Global interventions and local priorities

There are numerous well-intentioned global efforts and development agendas and a multitude of stakeholders involved in saving lives as well as promoting long-term development in many developing countries. But what characterizes the relationship between good intentions and actually achieved results? How well are such activities coordinated? How effectively can external actors make a meaningful contribution to alleviating local problems? And most importantly, whose priorities do such interventions address, and to what extent are the so-called “beneficiaries” consulted?

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HIV/AIDS drop-in centre in Temeke, Tanzania. Photo: Flickr/Agnes Varraine Leca, CC BY-NC-SA 2.0

I recently discussed these issues on my In Pursuit of Development podcast with Kim Yi Dionne, a professor of political science at the University of California, Riverside. The focus of our conversation was her fascinating book, Doomed Interventions: The Failure of Global Responses to AIDS in Africa (2018, Cambridge University Press), where she argues that global interventions against AIDS on the African continent have traditionally faced two related challenges.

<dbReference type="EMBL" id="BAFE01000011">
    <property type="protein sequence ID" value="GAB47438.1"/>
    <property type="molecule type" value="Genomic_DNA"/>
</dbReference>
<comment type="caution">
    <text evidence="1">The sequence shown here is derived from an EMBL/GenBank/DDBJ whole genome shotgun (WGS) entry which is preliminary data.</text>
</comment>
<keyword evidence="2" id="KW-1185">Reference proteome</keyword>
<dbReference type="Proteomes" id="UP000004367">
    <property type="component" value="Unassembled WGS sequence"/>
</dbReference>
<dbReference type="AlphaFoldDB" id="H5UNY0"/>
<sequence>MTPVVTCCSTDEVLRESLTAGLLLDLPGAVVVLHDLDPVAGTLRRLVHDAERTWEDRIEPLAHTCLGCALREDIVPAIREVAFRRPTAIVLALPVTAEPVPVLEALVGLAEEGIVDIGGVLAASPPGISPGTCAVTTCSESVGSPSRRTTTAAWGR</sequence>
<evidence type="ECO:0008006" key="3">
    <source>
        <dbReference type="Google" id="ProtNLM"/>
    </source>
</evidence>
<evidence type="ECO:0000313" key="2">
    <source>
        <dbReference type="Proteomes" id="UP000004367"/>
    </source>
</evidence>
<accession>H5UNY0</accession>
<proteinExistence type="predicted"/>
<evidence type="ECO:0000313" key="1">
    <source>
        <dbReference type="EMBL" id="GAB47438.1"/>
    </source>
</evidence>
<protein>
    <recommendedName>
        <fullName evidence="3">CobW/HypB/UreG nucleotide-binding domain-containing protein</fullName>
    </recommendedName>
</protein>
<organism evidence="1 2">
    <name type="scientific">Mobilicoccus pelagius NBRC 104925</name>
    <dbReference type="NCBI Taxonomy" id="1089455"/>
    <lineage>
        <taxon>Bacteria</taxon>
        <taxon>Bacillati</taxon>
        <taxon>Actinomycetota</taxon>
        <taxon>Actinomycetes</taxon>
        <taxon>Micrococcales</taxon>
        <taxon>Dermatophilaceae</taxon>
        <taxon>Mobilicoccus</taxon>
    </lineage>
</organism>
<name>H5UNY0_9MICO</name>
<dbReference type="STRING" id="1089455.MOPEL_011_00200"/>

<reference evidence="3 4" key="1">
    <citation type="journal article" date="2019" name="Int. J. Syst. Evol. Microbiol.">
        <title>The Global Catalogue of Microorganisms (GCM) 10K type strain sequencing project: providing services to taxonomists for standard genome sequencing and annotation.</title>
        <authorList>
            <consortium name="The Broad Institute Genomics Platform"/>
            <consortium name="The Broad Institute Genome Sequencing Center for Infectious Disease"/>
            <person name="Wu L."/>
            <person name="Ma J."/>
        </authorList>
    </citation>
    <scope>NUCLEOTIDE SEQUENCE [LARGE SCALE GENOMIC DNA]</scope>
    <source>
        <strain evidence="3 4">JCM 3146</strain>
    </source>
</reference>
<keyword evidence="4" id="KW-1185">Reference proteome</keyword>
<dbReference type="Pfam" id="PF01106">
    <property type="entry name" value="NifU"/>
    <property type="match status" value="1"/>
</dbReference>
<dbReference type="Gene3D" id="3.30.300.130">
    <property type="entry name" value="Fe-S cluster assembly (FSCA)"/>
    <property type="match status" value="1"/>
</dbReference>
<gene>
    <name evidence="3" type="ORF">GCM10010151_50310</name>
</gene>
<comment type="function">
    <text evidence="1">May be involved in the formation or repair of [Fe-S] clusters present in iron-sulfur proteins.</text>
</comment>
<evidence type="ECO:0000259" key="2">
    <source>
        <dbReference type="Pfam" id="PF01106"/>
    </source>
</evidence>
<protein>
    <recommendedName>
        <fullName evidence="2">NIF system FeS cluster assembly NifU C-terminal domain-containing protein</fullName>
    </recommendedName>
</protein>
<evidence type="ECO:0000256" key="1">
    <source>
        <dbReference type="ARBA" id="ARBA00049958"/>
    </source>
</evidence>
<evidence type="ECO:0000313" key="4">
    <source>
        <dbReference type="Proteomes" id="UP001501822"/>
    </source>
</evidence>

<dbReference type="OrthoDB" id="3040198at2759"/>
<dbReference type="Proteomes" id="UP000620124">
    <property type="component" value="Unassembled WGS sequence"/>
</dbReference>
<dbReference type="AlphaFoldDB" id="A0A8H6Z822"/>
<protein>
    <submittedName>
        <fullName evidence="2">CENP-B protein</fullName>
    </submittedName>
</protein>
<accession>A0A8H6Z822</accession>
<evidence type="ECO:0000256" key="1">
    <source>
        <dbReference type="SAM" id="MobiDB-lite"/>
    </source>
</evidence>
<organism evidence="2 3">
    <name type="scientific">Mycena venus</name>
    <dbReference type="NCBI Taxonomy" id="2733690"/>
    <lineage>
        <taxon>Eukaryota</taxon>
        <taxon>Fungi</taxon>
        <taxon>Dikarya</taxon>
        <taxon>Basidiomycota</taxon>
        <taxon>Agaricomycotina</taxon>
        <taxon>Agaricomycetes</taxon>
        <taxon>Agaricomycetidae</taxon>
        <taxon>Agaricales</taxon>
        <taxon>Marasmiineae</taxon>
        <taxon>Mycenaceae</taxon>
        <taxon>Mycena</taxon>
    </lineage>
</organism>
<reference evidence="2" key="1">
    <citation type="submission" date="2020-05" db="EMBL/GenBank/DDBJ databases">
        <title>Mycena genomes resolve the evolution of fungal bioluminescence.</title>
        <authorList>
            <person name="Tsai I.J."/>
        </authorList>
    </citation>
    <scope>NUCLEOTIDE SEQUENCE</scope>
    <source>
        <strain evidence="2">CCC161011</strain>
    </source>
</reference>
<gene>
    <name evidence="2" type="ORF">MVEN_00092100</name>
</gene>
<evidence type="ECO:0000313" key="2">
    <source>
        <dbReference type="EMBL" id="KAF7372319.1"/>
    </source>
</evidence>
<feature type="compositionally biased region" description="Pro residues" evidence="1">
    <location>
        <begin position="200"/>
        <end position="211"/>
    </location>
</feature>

The first relates to the sheer number of actors involved – decision-makers at many levels who typically delegate implementation responsibility to faraway agents. The actions of these multiple actors are neither well-coordinated at the global level nor at the national levels. The result is ineffective implementation with too many cooks spoiling the broth. The second challenge is “misaligned priorities” between the donors and their agents implementing HIV/AIDS interventions on the one hand and the “intended beneficiaries” on the other. Indeed, one of Kim’s main findings is that while HIV/AIDs kills many people in Malawi, and has had serious economic and social repercussions, it is not the most important issues among Malawians in terms of what should be prioritized. Other issues, such as food insecurity, may take precedence. Kim uses qualitative data and public opinion surveys and finds that unlike donors, citizens in the world’s most affected countries on the African continent, do not prioritize HIV/AIDS intervention. Citizens typically consider AIDS as “one of many problems they face and give it relatively less priority”.

The growing emphasis on participatory development and the importance of local consultations must be operationalised in practice. And such engagement must be meaningful and actually ask people what is important, what should be prioritised and how things should get done. Development practitioners at national and local levels must also be given more flexibility by their headquarters in reforming the nature or sector in which their work is done. They must prioritise valuing the ideas and knowledge at the local level and forge active partnerships with local actors rather than simply relying on elite national politicians, ministers and professional bureaucrats who may not necessarily represent the interests of the poor in their countries. You can listen to my conversation with Kim Dionne below or at:

Tags: SDG2, SDG3, SDG17, Malawi By Dan Banik
Published Sep. 22, 2020 4:17 PM - Last modified Sep. 22, 2020 4:17 PM
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A blog by the Oslo SDG Initiative.